The term "triplets" predates the early 1990s Dallas Cowboys, but it will forever be linked with the Hall of Fame trio of Troy Aikman, Michael Irvin, and Emmitt Smith. That combination was a quarterback, wide receiver, and running back. In the pass-happy modern NFL, it seems unnecessary to limit a team's so-called triplets to that particular combination. And so, ESPN's Bill Barnwell, in his ranking of all 32 sets of triplets, instead takes each team's quarterback and what he perceives to be their top two skill position players.
The Chargers' triplets, Philip Rivers, Melvin Gordon, and Keenan Allen, rank 14th overall and 2nd in the AFC West. The Chiefs are the only division rival ranked ahead of the Chargers thanks to Alex Smith, Jamaal Charles, and Jeremy Maclin. I suppose there could be an argument to be made there. Rivers is clearly superior to Smith and Allen is arguably better than Maclin. The gap between Charles and Gordon is so incredibly wide, however, that it probably makes up for the other two positions with room to spare.
The Broncos' trio of Mark Sanchez, Demaryius Thomas, and Emmanuel Sanders brings up the rear in the division as only a group headed by the great butt-fumbler can. They rank 19th largely on the strength of one of the better receiving duos in the NFL. The Raiders also sported QB-WR-WR triplets with Derek Carr, Amari Cooper, and Michael Crabtree. Their 18th-place ranking feels low but the teams immediately in front of them do appear to be stronger units.
Barnwell wrote of the Chargers:
Hopkins was the third-best receiver in football, but that's only because Allen missed the final eight games with a lacerated spleen. The work the newly signed veteran put in was staggering in hindsight. He finished those first eight games with 67 catches for 725 yards and four touchdowns, numbers virtually identical to those of Marvin Jones (65 catches, 816 yards, four scores) in 16 games. Allen's projected totals -- 134 catches, 1,450 yards, eight scores -- would leave him just below Brown and Julio Jones as football's third-most productive receiver. And while Gordon was a mess in his first season and underwent microfracture surgery on his knee, it's too early to count him out; running backs such as Le'Veon Bell and Devonta Freeman were spectacular in their sophomore seasons after anonymous, underwhelming rookie campaigns.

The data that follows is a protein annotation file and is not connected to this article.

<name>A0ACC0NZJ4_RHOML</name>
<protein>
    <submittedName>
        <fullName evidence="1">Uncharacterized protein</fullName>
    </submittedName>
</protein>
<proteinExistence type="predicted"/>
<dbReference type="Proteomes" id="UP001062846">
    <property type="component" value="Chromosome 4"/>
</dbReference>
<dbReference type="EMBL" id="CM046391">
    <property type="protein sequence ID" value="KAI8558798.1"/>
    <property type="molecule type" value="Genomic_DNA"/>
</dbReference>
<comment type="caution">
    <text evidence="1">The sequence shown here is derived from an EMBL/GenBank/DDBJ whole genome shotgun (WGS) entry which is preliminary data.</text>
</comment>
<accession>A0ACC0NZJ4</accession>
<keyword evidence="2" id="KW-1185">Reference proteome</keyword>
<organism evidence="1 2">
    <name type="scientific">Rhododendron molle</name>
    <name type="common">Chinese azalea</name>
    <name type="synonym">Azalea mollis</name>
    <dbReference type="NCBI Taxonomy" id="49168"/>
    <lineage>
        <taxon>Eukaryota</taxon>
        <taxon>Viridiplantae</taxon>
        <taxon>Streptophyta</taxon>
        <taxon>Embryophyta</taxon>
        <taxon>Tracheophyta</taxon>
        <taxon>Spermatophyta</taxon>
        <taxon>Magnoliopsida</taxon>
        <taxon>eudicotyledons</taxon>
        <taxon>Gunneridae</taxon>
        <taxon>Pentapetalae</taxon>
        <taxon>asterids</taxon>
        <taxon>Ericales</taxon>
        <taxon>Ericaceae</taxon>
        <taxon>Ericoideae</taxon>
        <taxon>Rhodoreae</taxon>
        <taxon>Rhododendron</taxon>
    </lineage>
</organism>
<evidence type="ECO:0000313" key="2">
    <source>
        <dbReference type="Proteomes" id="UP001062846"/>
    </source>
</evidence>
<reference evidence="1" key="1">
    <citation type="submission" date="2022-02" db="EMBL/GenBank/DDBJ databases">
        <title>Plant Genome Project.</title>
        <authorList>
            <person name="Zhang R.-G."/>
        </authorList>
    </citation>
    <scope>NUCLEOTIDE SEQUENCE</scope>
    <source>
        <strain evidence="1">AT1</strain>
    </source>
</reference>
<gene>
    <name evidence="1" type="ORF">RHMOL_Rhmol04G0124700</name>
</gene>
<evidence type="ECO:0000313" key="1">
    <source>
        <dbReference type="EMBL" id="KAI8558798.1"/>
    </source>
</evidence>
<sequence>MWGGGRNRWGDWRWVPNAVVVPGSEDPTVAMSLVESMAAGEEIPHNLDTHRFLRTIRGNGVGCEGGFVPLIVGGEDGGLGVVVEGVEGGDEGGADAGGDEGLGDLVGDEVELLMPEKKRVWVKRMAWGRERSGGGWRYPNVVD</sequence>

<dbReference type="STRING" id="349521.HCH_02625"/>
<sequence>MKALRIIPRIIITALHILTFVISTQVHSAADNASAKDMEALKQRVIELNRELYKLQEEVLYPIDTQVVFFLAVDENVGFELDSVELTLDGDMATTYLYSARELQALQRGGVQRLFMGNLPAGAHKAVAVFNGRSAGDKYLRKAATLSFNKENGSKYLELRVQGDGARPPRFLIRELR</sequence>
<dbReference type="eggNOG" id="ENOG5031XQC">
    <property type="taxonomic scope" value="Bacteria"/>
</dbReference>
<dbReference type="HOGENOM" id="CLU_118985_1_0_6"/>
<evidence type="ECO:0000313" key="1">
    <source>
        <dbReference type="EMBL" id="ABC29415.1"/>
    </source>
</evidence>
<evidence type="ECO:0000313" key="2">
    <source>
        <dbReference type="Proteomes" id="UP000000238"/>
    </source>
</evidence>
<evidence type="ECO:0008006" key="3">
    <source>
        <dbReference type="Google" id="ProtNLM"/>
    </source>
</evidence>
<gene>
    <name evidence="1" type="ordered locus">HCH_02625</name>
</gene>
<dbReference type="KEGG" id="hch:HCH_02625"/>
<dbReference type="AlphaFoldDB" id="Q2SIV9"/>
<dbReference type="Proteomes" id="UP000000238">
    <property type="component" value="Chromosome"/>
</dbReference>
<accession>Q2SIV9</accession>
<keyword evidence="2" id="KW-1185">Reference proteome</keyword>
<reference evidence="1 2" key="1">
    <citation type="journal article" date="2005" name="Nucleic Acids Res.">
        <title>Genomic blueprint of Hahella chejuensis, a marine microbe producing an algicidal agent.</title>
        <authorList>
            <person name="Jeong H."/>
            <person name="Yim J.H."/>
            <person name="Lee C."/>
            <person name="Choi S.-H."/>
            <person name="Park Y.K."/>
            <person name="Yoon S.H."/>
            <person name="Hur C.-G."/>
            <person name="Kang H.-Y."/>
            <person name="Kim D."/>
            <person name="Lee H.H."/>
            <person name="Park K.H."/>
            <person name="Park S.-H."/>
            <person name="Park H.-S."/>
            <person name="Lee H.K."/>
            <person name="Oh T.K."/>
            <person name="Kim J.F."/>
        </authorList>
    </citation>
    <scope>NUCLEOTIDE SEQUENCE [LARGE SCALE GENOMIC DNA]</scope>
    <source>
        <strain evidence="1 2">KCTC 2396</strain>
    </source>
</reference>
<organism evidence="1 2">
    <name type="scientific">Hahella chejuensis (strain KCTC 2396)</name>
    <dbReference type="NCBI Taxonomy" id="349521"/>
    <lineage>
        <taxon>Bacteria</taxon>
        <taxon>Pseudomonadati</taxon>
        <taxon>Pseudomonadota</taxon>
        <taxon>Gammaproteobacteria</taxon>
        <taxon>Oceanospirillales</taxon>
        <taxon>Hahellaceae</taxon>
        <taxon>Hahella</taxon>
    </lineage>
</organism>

It's interesting that he makes no mention of the most important member of the offense in Rivers. The respect shown to Allen is noteworthy and becoming more common with each passing day. The part that is difficult to wrap one's mind around, though, is the inclusion of Gordon. The only positive he can find for the second-year running back is that two other players have had strong second seasons after being less than impressive in their rookie years.
One wonders where the Chargers would rank if the third member of the triplets were Antonio Gates, Travis Benjamin, or even Danny Woodhead. All three are superior offensive weapons compared to Gordon. Gates is a likely first-ballot Hall of Famer. Benjamin is coming off a spectacular breakout season. Woodhead is consistently one of the most effective pass-catching backs in football.
Perhaps they were considered and thought to be lesser players, but it is difficult for me to accept that given the lack of argument presented on behalf of Gordon. Maybe it's as simple as the fact that when one is writing about all 32 teams it's just easier to stay at the surface level of a team. Either way, the Chargers ranking of 14th certainly seems within the "margin of error" for such a list.